Install-time "hardening" options

Trond Endrestøl Trond.Endrestol at
Fri Oct 13 07:16:43 UTC 2017

On Thu, 12 Oct 2017 10:50-0700, Ronald F. Guilmette wrote:

> OK, I admit that I'm way behind the times, but yesterday was the first
> time I ever saw all of these new "harding" options an install time,
> i.e. the ones shown in the second screenshot here:
> Anyway, I've got to say that I'm perplexed by most or all of these, *not*
> because I don't understand at least something about what each one is
> all about, but rather, I'm perplexed because I'm not even sure why
> most or all of these are even options.  Maybe somebody can & will
> explain.
> I look at each one of these "hardening" options and I think that there
> is only one current and obvious answer, i.e. it should -always- be
> disabled, for all installations, or else it should always be enabled
> for all installations.  Let's go through them one by one...
> (*) Hide processes running as other users
>     Well, I mean, yea.  Obviously.  If you ain't root, then processes
>     belonging to other users are none of your damn business.  So, um,
>     why is this even optional?

Maybe it's a system for your own personal use, not some system for the 

> (*) Hide processes running as other groups
>     This one is a bit tricker, and I don't know the Right Answer.
> (*) Disable reading kernel message buffers for unprivledged users
>     Why would anyone NOT want this altogether sensible restriction imposed?
> (*)  Disable process debugging facilities for unprivledged users
>      WTF??  If it's your process, why should I care what you do to it?
>      Why would anyone want to *prevent* any user from debugging a program,
>      ever?  This makes no sense.
> (*)  Randomize the PID of newly created processes
>      Really?  Are there are known exploits which rely on the predictability
>      of spawned PIDs??  Name three.  Otherwise, this option is just silly.
> (*) Insert stack guard page ahead of growable segments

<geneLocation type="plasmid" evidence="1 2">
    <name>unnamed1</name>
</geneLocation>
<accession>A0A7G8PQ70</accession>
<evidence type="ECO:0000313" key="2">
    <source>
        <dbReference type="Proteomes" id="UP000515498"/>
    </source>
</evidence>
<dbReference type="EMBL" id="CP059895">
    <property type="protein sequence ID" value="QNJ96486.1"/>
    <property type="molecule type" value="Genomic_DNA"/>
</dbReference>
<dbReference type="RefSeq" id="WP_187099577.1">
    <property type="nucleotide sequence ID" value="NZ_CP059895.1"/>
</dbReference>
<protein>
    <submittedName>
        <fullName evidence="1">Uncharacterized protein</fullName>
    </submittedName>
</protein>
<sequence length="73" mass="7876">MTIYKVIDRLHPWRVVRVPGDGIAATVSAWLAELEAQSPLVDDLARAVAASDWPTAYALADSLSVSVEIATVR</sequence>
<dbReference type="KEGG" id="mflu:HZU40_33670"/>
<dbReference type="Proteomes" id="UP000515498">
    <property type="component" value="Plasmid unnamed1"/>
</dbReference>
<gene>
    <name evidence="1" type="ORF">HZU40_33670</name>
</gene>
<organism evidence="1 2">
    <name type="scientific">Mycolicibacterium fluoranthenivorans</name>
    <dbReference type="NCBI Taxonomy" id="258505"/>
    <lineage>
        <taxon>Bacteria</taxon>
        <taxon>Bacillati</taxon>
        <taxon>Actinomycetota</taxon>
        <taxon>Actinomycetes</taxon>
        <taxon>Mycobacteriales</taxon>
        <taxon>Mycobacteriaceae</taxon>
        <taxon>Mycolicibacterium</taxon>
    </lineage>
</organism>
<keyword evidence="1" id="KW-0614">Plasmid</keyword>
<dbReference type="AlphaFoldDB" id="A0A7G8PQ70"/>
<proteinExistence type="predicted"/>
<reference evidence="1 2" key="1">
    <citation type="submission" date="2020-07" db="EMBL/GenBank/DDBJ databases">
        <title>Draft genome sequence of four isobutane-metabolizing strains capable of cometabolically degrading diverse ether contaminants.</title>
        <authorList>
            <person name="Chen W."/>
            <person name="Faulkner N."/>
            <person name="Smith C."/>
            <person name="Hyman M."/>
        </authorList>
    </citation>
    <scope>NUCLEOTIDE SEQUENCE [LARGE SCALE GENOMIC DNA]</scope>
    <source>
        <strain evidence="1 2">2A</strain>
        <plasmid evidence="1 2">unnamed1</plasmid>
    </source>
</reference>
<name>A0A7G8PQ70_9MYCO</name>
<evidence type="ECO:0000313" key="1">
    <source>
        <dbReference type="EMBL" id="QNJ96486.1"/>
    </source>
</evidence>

>     The only case where I could see this NOT being a good idea would be
>     in some limited embedded contexts where main memory is really scarce.
>     But unless I'm wrong, that *ain't* what the general releases of FreeBSD
>     are targeting.  (There are specialized fBSD distros for that.)  So again,
>     why is this even optional?  It makes no sense.
> (*)  Clean the /tmp filesystem on system startup
>      Really?  Are there are known exploits which rely on the crap leftovers
>      in /tmp between reboots and which are NOT completely thwarted by simply
>      setting file permissions and ownership properly?

When building ports a lot of crap ends up in /tmp only to be removed 
manually. Why not automate this to some extent?

> (*)  Disable opening Syslogd network socket (disables remote logging)
>      Unbelievable!  This was a a well-known and well-documented security
>      hole / exploit twenty years ago already!  And it had -been- a well-
>      known and well-documented security hole for about a decade already
>      when, about 15 years ago, I personally made one whole hell of a lot
>      of sysadmins all over the Internet hopping mad when I started writing
>      console log message to them, each and every time one of their dumb ass
>      end-luser spammers spammed me.

>      I can't believe that the -default- on FreeBSD is apparently to leave
>      the Syslog open to trivial UDP invasion by every Tom, Dick, and Harry
>      on the whole bloody Internet.  Sheer madness!

Anyone in their right mind would employ some sort of (centralised) 
packet filtering, usually on their router or core switch. This would 
include blocking any outside access to UDP port 514.

Once your network grows beyond a few FreeBSD hosts, it makes sense to 
have a central syslog host. Such a thing helped me determine hardware 
failure and not sabotage as the cause when one of our web servers died 
a couple of years ago. The last messages from the web server was about 
a USB device disappearing and reappearing. I also checked the logs of 
the security system to verify no illegal access to our server room.

> (*)  Disable Sendmail service
>      This seems like a rather bizzare "hardening" option.  What I mean is
>      that for the sake of people who are ernestly concerned about security,
>      I can think of a whole host of other "secure" alternatives, other than
>      just simply not running Sendmail.  The first one that comes to mind is
>      running Postfix instead.  And also, of course, where is the option
>      to run Sendmail, or Postfix, or any of the numerous other common
>      daemons within isolated jails?
>      Forgive me, but it just seems rather stingy to only offer the security-
>      conscious sysadmin -only- the option to not run Sendmail (but I guess
>      that's better than nothing).

This largely depends on your needs. I have all local email forwarded 
to the root account on a central host, and I don't mind running 
sendmail for that purpose, or whatever FreeBSD ships with. This makes 
it easier to review all runs of periodic(8) across all my systems.

> Just my two cents... worth what you paid for them.


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